Aside from a general goal of understanding nonprofit work, I also am working toward specific career goals. I had hoped to learn about different managing and working styles, in addition to developing my own. Since this was my first internship, I have learned a lot about my own work ethic. Most of the projects I have been working on this summer have been long-term, and require ongoing research.  As a result, I have become much more task-oriented. Every evening before I leave the office, I make a list of tasks to complete (and check off) the next day. I break down larger assignments into smaller components so that I can be efficient in the way I allocate my time.  Additionally, I have learned about professional team work.  The first week of the internship, the interns had a session called “Social Styles,” where we learned about different types of personalities and the best way to interact with them in a professional setting. I found this training to be extremely useful, because it is incredibly important to understand other people’s personalities in order to work together effectively.

Even more specifically, I have met two of my other goals: improving research skills and learning to use a database! One of my projects was to research organizations and events in different geographic regions, as a part of the process of planning AJWS events for the next year. As it turns out, using Google effectively is a very useful and valuable skill! In my research, I have begun to identify trends in the types of events hosted by different organizations, and make connections. I have supplemented this research with the use of the database “Raiser’s Edge,” which I was trained on during my second week. I have become more comfortable using this database over time, and it has added much more specificity to the research I’ve been doing.   One of the ways that I can tell I’m learning is that research is becoming easier and more efficient. I have noticed that it takes me a much shorter amount of time to complete research tasks now that I have found good resources and websites for the information, and have found the best way to organize and present that data.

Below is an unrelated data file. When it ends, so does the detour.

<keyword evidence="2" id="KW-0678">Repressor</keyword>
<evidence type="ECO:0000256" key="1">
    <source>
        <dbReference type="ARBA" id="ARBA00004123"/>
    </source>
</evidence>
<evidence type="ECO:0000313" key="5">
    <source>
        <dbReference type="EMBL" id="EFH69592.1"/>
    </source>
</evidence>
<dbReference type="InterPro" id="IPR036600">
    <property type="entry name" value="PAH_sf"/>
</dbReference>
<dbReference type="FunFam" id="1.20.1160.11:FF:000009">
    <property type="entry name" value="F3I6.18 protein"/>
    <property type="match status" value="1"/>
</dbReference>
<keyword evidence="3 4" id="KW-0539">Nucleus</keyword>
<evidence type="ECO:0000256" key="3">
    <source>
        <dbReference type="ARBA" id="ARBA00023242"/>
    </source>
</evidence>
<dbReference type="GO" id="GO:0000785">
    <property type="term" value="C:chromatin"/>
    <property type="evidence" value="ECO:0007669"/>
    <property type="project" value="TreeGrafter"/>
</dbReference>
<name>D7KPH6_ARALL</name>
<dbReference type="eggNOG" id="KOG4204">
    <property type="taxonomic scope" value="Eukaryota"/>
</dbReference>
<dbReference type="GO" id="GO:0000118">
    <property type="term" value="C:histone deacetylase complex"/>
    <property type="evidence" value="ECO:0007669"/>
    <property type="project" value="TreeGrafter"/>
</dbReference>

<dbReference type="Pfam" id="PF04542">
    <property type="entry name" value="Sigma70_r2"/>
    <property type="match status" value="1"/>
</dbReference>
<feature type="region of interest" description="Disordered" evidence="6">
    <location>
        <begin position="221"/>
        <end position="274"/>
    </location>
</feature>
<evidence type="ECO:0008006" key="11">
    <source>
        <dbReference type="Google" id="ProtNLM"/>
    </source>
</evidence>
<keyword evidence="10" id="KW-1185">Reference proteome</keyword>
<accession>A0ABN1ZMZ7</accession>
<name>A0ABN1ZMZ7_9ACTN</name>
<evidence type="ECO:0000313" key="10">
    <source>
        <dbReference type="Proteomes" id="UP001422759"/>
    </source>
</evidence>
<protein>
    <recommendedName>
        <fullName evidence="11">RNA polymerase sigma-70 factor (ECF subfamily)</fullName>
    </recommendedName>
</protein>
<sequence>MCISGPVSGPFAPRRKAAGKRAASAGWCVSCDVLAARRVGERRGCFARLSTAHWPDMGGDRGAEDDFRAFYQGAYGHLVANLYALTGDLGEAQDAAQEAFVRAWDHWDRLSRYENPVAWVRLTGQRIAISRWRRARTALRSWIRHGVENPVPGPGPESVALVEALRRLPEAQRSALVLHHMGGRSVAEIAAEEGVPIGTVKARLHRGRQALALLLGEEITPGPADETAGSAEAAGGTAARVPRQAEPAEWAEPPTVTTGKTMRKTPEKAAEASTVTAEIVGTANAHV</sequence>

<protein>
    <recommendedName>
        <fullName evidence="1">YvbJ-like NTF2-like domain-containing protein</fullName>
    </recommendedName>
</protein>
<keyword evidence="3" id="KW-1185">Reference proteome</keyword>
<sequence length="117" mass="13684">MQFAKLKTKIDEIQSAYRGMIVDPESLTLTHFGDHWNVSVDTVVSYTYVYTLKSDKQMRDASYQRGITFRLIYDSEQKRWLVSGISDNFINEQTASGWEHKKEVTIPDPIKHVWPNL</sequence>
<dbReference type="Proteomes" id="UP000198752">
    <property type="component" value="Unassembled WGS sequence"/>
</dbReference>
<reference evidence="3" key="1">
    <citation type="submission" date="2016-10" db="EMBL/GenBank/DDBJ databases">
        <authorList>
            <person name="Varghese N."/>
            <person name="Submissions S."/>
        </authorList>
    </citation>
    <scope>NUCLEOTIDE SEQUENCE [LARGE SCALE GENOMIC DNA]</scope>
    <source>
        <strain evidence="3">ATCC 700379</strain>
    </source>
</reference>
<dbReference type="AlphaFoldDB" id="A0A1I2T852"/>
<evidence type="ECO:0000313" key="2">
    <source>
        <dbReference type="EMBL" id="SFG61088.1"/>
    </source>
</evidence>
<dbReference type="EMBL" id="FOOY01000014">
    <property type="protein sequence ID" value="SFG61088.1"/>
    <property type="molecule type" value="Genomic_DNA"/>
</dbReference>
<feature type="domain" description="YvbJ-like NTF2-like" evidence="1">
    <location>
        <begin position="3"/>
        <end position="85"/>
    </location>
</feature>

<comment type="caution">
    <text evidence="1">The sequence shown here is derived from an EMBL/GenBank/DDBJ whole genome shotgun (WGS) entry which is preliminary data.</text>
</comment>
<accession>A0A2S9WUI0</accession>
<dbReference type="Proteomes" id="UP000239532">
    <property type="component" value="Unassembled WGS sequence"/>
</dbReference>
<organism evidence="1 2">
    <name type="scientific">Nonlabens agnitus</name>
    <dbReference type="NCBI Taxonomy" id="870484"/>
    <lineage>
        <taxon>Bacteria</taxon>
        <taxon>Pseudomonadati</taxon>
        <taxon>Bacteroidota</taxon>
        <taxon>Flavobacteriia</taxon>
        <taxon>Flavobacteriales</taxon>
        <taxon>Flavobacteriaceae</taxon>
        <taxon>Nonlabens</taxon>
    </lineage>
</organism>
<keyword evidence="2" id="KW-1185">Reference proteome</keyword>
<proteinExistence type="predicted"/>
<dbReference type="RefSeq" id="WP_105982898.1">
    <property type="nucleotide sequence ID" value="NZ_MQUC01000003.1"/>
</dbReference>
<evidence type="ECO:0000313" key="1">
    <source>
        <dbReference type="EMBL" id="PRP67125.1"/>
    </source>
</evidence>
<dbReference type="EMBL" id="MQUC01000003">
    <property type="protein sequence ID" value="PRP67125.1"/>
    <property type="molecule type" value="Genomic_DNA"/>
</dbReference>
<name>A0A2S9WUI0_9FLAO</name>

My workspace, where all the research happens!
My workspace, where all the research happens!

In addition to conducting research, my other projects have been more communications-focused. I have drafted a one two page summary about AJWS’s grantees and strategy for disaster relief, and have sent it to the communications department to be designed. The reason I created this publication was for one of my other projects, which was to compile all of the publications and information about a few different issue areas for staff members to use in meetings with people who want to get involved. In my search, I noticed that there was no summary of all of the different disaster relief efforts and campaigns that AJWS has been involved in over the years. After meeting with my manager and the Director of Publications, I embarked on the unfamiliar journey of writing for AJWS to fill in the gap!